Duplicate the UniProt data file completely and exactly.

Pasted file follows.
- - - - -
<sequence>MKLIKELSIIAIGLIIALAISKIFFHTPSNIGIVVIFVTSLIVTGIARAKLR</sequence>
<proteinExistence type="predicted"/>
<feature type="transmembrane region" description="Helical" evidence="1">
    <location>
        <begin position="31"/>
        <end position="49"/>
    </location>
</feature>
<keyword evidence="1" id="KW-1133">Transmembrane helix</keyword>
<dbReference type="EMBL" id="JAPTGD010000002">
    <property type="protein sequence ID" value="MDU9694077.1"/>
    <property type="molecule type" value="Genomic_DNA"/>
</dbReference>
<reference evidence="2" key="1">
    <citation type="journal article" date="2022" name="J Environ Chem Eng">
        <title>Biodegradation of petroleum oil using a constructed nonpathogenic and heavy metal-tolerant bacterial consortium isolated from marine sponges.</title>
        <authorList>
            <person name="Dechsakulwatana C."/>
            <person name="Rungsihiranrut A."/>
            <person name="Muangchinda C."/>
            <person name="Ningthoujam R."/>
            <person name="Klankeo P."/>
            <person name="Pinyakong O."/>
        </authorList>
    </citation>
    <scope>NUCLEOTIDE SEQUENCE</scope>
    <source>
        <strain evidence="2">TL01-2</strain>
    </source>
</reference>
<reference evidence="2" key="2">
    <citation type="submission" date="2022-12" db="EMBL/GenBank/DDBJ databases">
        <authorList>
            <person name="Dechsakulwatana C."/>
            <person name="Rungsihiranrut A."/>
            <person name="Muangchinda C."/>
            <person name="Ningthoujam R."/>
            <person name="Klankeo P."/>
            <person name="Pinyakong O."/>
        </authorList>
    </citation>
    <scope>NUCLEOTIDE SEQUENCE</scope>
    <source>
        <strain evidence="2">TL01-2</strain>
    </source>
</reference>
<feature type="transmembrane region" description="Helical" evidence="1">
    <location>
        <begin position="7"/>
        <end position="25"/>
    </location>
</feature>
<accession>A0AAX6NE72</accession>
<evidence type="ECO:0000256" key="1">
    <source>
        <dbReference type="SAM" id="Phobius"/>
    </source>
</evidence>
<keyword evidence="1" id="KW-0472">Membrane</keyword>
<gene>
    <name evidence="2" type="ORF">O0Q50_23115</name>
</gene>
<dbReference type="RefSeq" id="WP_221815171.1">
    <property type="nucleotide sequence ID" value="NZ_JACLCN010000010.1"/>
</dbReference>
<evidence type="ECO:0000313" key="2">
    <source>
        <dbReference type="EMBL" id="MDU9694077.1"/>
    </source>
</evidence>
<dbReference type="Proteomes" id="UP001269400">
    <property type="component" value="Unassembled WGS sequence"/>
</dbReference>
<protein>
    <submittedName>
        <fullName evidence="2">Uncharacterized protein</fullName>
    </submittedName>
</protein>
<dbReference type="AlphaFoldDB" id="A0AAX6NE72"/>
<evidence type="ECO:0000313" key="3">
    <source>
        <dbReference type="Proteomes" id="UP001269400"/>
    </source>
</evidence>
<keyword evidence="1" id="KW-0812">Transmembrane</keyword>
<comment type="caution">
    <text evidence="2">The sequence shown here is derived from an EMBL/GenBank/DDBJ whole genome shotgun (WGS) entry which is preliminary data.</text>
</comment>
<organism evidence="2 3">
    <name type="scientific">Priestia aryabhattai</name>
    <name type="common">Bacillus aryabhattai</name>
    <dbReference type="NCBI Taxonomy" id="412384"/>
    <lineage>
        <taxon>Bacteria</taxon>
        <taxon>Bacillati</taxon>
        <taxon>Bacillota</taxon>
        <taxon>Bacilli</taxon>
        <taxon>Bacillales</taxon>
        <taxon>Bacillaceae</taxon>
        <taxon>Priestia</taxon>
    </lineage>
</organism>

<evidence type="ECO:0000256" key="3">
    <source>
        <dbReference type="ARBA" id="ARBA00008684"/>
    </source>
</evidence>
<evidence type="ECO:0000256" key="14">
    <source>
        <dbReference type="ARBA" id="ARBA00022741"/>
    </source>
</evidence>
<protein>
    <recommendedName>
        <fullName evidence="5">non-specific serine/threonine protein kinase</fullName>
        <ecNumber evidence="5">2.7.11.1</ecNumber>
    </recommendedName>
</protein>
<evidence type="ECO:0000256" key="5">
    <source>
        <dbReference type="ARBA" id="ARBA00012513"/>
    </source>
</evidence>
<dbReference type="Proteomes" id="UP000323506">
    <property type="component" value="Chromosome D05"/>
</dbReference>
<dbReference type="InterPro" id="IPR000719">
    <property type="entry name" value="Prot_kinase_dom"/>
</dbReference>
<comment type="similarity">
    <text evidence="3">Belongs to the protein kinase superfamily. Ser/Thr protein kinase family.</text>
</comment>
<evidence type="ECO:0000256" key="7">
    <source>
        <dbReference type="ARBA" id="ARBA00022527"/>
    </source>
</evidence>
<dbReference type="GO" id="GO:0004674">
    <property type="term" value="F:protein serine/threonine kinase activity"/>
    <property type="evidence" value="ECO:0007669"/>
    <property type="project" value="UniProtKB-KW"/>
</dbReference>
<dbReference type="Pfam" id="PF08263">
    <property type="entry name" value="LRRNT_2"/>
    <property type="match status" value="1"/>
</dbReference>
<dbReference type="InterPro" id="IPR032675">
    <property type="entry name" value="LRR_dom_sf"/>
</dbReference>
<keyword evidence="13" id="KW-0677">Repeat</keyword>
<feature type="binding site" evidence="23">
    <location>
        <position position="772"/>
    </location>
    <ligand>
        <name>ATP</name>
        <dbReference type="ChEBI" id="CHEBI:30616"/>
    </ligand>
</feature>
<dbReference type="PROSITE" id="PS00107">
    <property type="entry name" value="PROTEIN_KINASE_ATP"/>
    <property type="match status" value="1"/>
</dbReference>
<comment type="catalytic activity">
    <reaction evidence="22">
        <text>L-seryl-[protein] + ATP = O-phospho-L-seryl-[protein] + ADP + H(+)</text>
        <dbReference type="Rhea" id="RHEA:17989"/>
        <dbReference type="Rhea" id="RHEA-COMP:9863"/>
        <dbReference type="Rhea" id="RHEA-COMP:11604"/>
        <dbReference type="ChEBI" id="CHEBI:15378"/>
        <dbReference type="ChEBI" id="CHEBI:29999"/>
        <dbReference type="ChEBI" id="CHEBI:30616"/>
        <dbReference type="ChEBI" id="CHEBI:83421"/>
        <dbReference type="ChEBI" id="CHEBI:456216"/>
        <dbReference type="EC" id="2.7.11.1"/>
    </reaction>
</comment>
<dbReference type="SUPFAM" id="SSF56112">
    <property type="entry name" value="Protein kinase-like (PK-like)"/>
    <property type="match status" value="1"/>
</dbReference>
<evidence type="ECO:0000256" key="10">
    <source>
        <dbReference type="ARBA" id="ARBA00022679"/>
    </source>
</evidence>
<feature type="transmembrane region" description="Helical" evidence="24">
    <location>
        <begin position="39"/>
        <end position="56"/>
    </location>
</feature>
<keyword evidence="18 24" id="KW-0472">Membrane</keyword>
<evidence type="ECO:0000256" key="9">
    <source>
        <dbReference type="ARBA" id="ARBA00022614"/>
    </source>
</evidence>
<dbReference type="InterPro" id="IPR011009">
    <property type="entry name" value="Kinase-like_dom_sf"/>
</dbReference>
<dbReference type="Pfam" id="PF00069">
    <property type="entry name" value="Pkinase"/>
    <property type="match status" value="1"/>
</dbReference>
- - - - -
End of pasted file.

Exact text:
<sequence>MKLIKELSIIAIGLIIALAISKIFFHTPSNIGIVVIFVTSLIVTGIARAKLR</sequence>
<proteinExistence type="predicted"/>
<feature type="transmembrane region" description="Helical" evidence="1">
    <location>
        <begin position="31"/>
        <end position="49"/>
    </location>
</feature>
<keyword evidence="1" id="KW-1133">Transmembrane helix</keyword>
<dbReference type="EMBL" id="JAPTGD010000002">
    <property type="protein sequence ID" value="MDU9694077.1"/>
    <property type="molecule type" value="Genomic_DNA"/>
</dbReference>
<reference evidence="2" key="1">
    <citation type="journal article" date="2022" name="J Environ Chem Eng">
        <title>Biodegradation of petroleum oil using a constructed nonpathogenic and heavy metal-tolerant bacterial consortium isolated from marine sponges.</title>
        <authorList>
            <person name="Dechsakulwatana C."/>
            <person name="Rungsihiranrut A."/>
            <person name="Muangchinda C."/>
            <person name="Ningthoujam R."/>
            <person name="Klankeo P."/>
            <person name="Pinyakong O."/>
        </authorList>
    </citation>
    <scope>NUCLEOTIDE SEQUENCE</scope>
    <source>
        <strain evidence="2">TL01-2</strain>
    </source>
</reference>
<reference evidence="2" key="2">
    <citation type="submission" date="2022-12" db="EMBL/GenBank/DDBJ databases">
        <authorList>
            <person name="Dechsakulwatana C."/>
            <person name="Rungsihiranrut A."/>
            <person name="Muangchinda C."/>
            <person name="Ningthoujam R."/>
            <person name="Klankeo P."/>
            <person name="Pinyakong O."/>
        </authorList>
    </citation>
    <scope>NUCLEOTIDE SEQUENCE</scope>
    <source>
        <strain evidence="2">TL01-2</strain>
    </source>
</reference>
<feature type="transmembrane region" description="Helical" evidence="1">
    <location>
        <begin position="7"/>
        <end position="25"/>
    </location>
</feature>
<accession>A0AAX6NE72</accession>
<evidence type="ECO:0000256" key="1">
    <source>
        <dbReference type="SAM" id="Phobius"/>
    </source>
</evidence>
<keyword evidence="1" id="KW-0472">Membrane</keyword>
<gene>
    <name evidence="2" type="ORF">O0Q50_23115</name>
</gene>
<dbReference type="RefSeq" id="WP_221815171.1">
    <property type="nucleotide sequence ID" value="NZ_JACLCN010000010.1"/>
</dbReference>
<evidence type="ECO:0000313" key="2">
    <source>
        <dbReference type="EMBL" id="MDU9694077.1"/>
    </source>
</evidence>
<dbReference type="Proteomes" id="UP001269400">
    <property type="component" value="Unassembled WGS sequence"/>
</dbReference>
<protein>
    <submittedName>
        <fullName evidence="2">Uncharacterized protein</fullName>
    </submittedName>
</protein>
<dbReference type="AlphaFoldDB" id="A0AAX6NE72"/>
<evidence type="ECO:0000313" key="3">
    <source>
        <dbReference type="Proteomes" id="UP001269400"/>
    </source>
</evidence>
<keyword evidence="1" id="KW-0812">Transmembrane</keyword>
<comment type="caution">
    <text evidence="2">The sequence shown here is derived from an EMBL/GenBank/DDBJ whole genome shotgun (WGS) entry which is preliminary data.</text>
</comment>
<organism evidence="2 3">
    <name type="scientific">Priestia aryabhattai</name>
    <name type="common">Bacillus aryabhattai</name>
    <dbReference type="NCBI Taxonomy" id="412384"/>
    <lineage>
        <taxon>Bacteria</taxon>
        <taxon>Bacillati</taxon>
        <taxon>Bacillota</taxon>
        <taxon>Bacilli</taxon>
        <taxon>Bacillales</taxon>
        <taxon>Bacillaceae</taxon>
        <taxon>Priestia</taxon>
    </lineage>
</organism>

<evidence type="ECO:0000256" key="3">
    <source>
        <dbReference type="ARBA" id="ARBA00008684"/>
    </source>
</evidence>
<evidence type="ECO:0000256" key="14">
    <source>
        <dbReference type="ARBA" id="ARBA00022741"/>
    </source>
</evidence>
<protein>
    <recommendedName>
        <fullName evidence="5">non-specific serine/threonine protein kinase</fullName>
        <ecNumber evidence="5">2.7.11.1</ecNumber>
    </recommendedName>
</protein>
<evidence type="ECO:0000256" key="5">
    <source>
        <dbReference type="ARBA" id="ARBA00012513"/>
    </source>
</evidence>
<dbReference type="Proteomes" id="UP000323506">
    <property type="component" value="Chromosome D05"/>
</dbReference>
<dbReference type="InterPro" id="IPR000719">
    <property type="entry name" value="Prot_kinase_dom"/>
</dbReference>
<comment type="similarity">
    <text evidence="3">Belongs to the protein kinase superfamily. Ser/Thr protein kinase family.</text>
</comment>
<evidence type="ECO:0000256" key="7">
    <source>
        <dbReference type="ARBA" id="ARBA00022527"/>
    </source>
</evidence>
<dbReference type="GO" id="GO:0004674">
    <property type="term" value="F:protein serine/threonine kinase activity"/>
    <property type="evidence" value="ECO:0007669"/>
    <property type="project" value="UniProtKB-KW"/>
</dbReference>
<dbReference type="Pfam" id="PF08263">
    <property type="entry name" value="LRRNT_2"/>
    <property type="match status" value="1"/>
</dbReference>
<dbReference type="InterPro" id="IPR032675">
    <property type="entry name" value="LRR_dom_sf"/>
</dbReference>
<keyword evidence="13" id="KW-0677">Repeat</keyword>
<feature type="binding site" evidence="23">
    <location>
        <position position="772"/>
    </location>
    <ligand>
        <name>ATP</name>
        <dbReference type="ChEBI" id="CHEBI:30616"/>
    </ligand>
</feature>
<dbReference type="PROSITE" id="PS00107">
    <property type="entry name" value="PROTEIN_KINASE_ATP"/>
    <property type="match status" value="1"/>
</dbReference>
<comment type="catalytic activity">
    <reaction evidence="22">
        <text>L-seryl-[protein] + ATP = O-phospho-L-seryl-[protein] + ADP + H(+)</text>
        <dbReference type="Rhea" id="RHEA:17989"/>
        <dbReference type="Rhea" id="RHEA-COMP:9863"/>
        <dbReference type="Rhea" id="RHEA-COMP:11604"/>
        <dbReference type="ChEBI" id="CHEBI:15378"/>
        <dbReference type="ChEBI" id="CHEBI:29999"/>
        <dbReference type="ChEBI" id="CHEBI:30616"/>
        <dbReference type="ChEBI" id="CHEBI:83421"/>
        <dbReference type="ChEBI" id="CHEBI:456216"/>
        <dbReference type="EC" id="2.7.11.1"/>
    </reaction>
</comment>
<dbReference type="SUPFAM" id="SSF56112">
    <property type="entry name" value="Protein kinase-like (PK-like)"/>
    <property type="match status" value="1"/>
</dbReference>
<evidence type="ECO:0000256" key="10">
    <source>
        <dbReference type="ARBA" id="ARBA00022679"/>
    </source>
</evidence>
<feature type="transmembrane region" description="Helical" evidence="24">
    <location>
        <begin position="39"/>
        <end position="56"/>
    </location>
</feature>
<keyword evidence="18 24" id="KW-0472">Membrane</keyword>
<evidence type="ECO:0000256" key="9">
    <source>
        <dbReference type="ARBA" id="ARBA00022614"/>
    </source>
</evidence>
<dbReference type="InterPro" id="IPR011009">
    <property type="entry name" value="Kinase-like_dom_sf"/>
</dbReference>
<dbReference type="Pfam" id="PF00069">
    <property type="entry name" value="Pkinase"/>
    <property type="match status" value="1"/>
</dbReference>